The beauty of the cyber insurance market is that it is evolutionary by nature – offering solutions to an ever-changing risk profile and strategy from threat actors. This article highlights cyber trends affecting the energy sector, helping identify current risks and market conditions so you can determine the best coverage solution for your client.
Before diving into the energy sector specifically, it’s important to understand the current state of the cyber insurance market as a whole. Loss ratios are running high as a result of increased frequency and severity of claims – largely driven by ransomware, as well as traditional losses from failures of network security or privacy.
Since the loss ratio is the result of premiums collected vs. losses paid, this is a measurement that many insurers cannot afford to ignore. Combined ratios for some of the major players within the cyber insurance market are creeping closer to one – and over one in some cases. This means for every dollar of premium collected, there is close to one (and/or potentially more than one) dollar leaving the company in the form of claims payments or expenses.
Under these constraints, there is a need among carriers to correct the trend. Unfortunately, insureds tend to feel these measures most acutely. Though cyber insurance losses generally have a shorter tail in comparison to the rest of the market, there has been a significant uptick in not only purchasing cyber coverage, but also the limits purchased. Therefore, carriers are taking on more risk, while underwriting more profitably.
This correction to profitability has been seen through four key changes:
1. Rate increases are material and widespread – historically low rates are no longer generating appropriate protection of capacity.
2. Decreased capacity on any one type of risk to limit aggregation and increase the spread of risk has resulted in less limit for more rate for individual insureds.
3. Increased retentions which shift onus onto insureds to keep adequate protections in place and contribute more financially in the event of a claim.
4. Strict underwriting guidelines have been implemented around certain base-level network security controls, such as multi-factor authentication, endpoint decryption, segregated backups and business continuity plans, as well as limitations of coverage terms and conditions for higher hazard exposures or those with inadequate controls.
From production to the pump, there are an infinite number of connected enterprises, each operating with the same goal of delivering fuel (gas or oil) to the end consumer and user. If one of the entities along the supply chain is compromised or suffers a cyber incident which reduces their ability to complete the chain, the effective backlog would be substantial.
The cyber security community is also taking note of this vendor/supply chain risk – for good reason. According to recent research from the cybersecurity firm BlueVoyant, only 22.5% of organizations monitor their entire supply chain while 32% percent reassess and report their vendor’s cyber risk position on a bi-annual or annual basis. The report also indicates that over 80% of breaches reported result from a weakness in their supply chain and/or third-party vendor systems.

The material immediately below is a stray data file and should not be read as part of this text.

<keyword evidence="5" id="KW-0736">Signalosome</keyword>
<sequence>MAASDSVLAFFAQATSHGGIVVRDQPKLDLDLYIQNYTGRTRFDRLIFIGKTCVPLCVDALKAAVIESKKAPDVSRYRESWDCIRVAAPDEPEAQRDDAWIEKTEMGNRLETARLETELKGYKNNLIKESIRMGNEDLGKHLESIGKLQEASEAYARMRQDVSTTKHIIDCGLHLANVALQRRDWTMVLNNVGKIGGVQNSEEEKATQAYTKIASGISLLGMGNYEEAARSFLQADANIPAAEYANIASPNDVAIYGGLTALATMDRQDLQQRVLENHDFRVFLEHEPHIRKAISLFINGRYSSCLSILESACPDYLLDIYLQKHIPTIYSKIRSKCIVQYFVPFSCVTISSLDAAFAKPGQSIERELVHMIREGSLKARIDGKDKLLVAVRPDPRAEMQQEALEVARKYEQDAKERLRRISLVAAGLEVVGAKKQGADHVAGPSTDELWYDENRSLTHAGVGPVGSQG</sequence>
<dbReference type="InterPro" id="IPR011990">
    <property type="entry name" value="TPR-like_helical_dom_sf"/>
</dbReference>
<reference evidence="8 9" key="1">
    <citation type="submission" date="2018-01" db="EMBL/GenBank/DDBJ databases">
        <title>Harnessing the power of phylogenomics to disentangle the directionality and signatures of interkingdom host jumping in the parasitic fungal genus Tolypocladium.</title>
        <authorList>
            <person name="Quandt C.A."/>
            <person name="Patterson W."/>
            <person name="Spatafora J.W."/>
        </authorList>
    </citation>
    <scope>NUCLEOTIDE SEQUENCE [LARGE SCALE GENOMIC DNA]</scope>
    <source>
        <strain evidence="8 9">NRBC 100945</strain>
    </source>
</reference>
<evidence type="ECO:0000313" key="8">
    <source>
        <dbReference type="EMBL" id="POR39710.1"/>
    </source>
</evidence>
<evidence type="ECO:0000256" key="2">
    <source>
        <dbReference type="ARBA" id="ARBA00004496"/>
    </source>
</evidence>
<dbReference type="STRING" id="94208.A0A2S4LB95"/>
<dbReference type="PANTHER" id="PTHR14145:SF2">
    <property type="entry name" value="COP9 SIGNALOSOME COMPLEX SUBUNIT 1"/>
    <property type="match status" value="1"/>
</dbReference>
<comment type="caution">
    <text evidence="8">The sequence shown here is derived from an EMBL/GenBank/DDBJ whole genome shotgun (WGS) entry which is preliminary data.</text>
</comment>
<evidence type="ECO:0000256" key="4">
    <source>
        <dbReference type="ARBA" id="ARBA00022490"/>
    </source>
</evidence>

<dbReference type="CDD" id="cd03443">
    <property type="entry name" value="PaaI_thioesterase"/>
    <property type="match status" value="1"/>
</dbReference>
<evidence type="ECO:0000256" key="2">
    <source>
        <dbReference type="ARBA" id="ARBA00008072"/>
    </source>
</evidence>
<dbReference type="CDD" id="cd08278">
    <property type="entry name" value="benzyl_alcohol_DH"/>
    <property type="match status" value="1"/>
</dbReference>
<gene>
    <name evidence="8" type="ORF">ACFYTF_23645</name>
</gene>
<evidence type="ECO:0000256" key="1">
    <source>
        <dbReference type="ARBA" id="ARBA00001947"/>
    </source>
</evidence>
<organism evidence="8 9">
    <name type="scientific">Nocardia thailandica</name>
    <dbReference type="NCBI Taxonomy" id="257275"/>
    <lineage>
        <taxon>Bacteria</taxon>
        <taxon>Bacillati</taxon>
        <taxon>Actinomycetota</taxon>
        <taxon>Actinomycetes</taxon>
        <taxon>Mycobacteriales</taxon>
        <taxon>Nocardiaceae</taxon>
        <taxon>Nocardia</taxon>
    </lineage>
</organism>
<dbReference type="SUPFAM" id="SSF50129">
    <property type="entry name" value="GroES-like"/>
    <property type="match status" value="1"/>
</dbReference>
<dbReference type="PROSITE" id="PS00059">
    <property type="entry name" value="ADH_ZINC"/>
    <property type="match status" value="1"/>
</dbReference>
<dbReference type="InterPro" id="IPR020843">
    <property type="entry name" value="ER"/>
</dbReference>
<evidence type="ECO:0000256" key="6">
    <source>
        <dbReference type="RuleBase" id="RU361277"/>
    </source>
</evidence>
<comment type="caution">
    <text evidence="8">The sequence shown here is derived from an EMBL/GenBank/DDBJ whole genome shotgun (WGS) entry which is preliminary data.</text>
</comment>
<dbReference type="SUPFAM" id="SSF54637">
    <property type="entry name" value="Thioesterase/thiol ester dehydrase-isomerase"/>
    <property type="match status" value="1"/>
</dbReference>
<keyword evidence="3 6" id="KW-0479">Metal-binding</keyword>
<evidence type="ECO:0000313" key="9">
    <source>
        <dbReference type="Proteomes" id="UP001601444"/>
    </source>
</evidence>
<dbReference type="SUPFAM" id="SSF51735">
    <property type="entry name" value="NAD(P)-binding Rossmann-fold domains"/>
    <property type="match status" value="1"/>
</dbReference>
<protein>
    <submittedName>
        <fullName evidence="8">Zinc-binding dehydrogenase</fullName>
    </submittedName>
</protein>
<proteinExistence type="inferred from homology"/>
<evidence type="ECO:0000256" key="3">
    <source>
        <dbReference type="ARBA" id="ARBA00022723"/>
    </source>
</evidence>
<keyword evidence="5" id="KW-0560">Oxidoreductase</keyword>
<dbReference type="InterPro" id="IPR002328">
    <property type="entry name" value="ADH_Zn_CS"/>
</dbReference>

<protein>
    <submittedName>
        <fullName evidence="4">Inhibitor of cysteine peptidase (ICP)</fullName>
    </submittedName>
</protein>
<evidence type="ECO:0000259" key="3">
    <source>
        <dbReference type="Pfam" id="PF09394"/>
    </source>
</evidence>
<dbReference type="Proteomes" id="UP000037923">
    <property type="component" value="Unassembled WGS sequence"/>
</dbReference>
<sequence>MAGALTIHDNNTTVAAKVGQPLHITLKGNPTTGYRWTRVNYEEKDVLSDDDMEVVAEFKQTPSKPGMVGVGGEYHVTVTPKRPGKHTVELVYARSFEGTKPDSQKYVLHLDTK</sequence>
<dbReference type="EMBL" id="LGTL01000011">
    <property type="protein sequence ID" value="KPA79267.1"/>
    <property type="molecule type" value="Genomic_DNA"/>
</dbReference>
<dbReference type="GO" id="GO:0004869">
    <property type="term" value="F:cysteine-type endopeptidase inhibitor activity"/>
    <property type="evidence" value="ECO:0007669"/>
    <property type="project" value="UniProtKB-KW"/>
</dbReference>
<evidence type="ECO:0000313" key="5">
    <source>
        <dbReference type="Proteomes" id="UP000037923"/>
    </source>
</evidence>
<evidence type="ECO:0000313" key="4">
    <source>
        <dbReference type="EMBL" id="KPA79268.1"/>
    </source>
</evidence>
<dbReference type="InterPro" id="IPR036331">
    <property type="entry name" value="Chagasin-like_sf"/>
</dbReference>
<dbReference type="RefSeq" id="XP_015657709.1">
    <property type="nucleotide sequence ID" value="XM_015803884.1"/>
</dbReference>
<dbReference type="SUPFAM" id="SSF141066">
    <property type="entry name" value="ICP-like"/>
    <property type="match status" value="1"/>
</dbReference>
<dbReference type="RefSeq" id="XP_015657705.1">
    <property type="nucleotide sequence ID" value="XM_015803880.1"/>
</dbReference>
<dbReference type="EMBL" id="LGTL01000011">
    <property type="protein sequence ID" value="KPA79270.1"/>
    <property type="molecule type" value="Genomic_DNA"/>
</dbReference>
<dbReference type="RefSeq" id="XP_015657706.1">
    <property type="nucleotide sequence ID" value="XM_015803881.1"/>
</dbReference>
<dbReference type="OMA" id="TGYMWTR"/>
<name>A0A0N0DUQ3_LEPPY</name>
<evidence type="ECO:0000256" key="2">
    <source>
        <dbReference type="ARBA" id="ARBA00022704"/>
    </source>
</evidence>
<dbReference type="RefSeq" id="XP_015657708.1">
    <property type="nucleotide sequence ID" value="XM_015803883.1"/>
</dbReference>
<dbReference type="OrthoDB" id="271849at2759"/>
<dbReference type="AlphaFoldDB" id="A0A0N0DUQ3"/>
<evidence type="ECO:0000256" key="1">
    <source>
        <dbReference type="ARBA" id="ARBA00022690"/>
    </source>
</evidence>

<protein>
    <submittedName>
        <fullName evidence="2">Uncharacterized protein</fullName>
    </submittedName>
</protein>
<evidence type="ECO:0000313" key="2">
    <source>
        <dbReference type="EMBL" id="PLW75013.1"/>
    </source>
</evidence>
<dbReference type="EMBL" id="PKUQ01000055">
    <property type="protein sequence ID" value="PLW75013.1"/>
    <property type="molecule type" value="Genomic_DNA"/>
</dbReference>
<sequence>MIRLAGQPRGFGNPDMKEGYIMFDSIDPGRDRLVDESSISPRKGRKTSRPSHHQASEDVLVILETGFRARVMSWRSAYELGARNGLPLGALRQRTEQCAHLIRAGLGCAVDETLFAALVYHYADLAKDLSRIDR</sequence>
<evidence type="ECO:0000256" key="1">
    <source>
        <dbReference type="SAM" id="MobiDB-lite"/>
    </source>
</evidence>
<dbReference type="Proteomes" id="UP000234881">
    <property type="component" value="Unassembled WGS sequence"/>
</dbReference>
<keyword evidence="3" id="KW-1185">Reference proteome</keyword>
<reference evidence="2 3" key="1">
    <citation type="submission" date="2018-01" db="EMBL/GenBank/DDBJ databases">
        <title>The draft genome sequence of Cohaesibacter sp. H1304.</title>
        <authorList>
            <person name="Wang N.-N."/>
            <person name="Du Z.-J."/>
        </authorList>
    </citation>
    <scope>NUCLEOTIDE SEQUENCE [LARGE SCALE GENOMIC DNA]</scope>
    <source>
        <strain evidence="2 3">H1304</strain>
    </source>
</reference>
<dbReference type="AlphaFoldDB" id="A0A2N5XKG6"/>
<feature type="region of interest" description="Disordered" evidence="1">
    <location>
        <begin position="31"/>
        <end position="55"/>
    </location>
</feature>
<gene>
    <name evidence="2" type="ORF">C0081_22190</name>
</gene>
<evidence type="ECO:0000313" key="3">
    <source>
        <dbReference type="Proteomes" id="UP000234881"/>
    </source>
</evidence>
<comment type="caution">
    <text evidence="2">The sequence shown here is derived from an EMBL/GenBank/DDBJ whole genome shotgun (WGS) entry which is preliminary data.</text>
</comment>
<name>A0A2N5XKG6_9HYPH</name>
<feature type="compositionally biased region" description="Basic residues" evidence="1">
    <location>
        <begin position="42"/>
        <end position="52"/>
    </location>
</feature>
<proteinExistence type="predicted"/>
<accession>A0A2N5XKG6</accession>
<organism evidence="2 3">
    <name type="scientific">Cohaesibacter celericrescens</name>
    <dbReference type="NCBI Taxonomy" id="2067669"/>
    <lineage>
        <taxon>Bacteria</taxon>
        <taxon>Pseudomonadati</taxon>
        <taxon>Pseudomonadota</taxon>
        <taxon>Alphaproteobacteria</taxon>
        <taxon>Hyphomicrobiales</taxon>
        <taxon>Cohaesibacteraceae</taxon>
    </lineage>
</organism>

It’s estimated there were roughly 135-140 oil refineries operating in the U.S. in 2019. If a refinery in the U.S. were hit with a ransomware attack, the company may have to take their networks offline for three days in order to restore systems from backup and/or pay the ransom. For purposes of this example, we will assume an output of 75,000 barrels produced per day and oil trading around $60 per barrel. The loss would be in excess of $13.5M in total, or roughly $4.5M daily.
The subsequent impact to the refinery’s partners should also be taken into consideration – transportation, distribution and stations offering fuel to consumers.
Most cyber policies now offer business interruption coverage for loss of earnings and extra expense as a result of a cyber-attack. These generally include a waiting period which acts similarly to a time retention, with market standard being 8-10 hours (though some carriers offer even further reduced options).
Additionally, this coverage can be extended to include cover for “contingent” business interruption. In other words, if a supplier or vendor on which the insured depends to operate their business suffers a cyber incident which then affects the insured’s business, there could exist first-party cover under the cyber policy.
Coming off a particularly heated election year, there is a renewed focus on environmentally conscious operations and more pressure on fossil fuels. This is now beginning to extend beyond political candidates and opinions to materially affect the insurance market and threats to fossil fuel companies.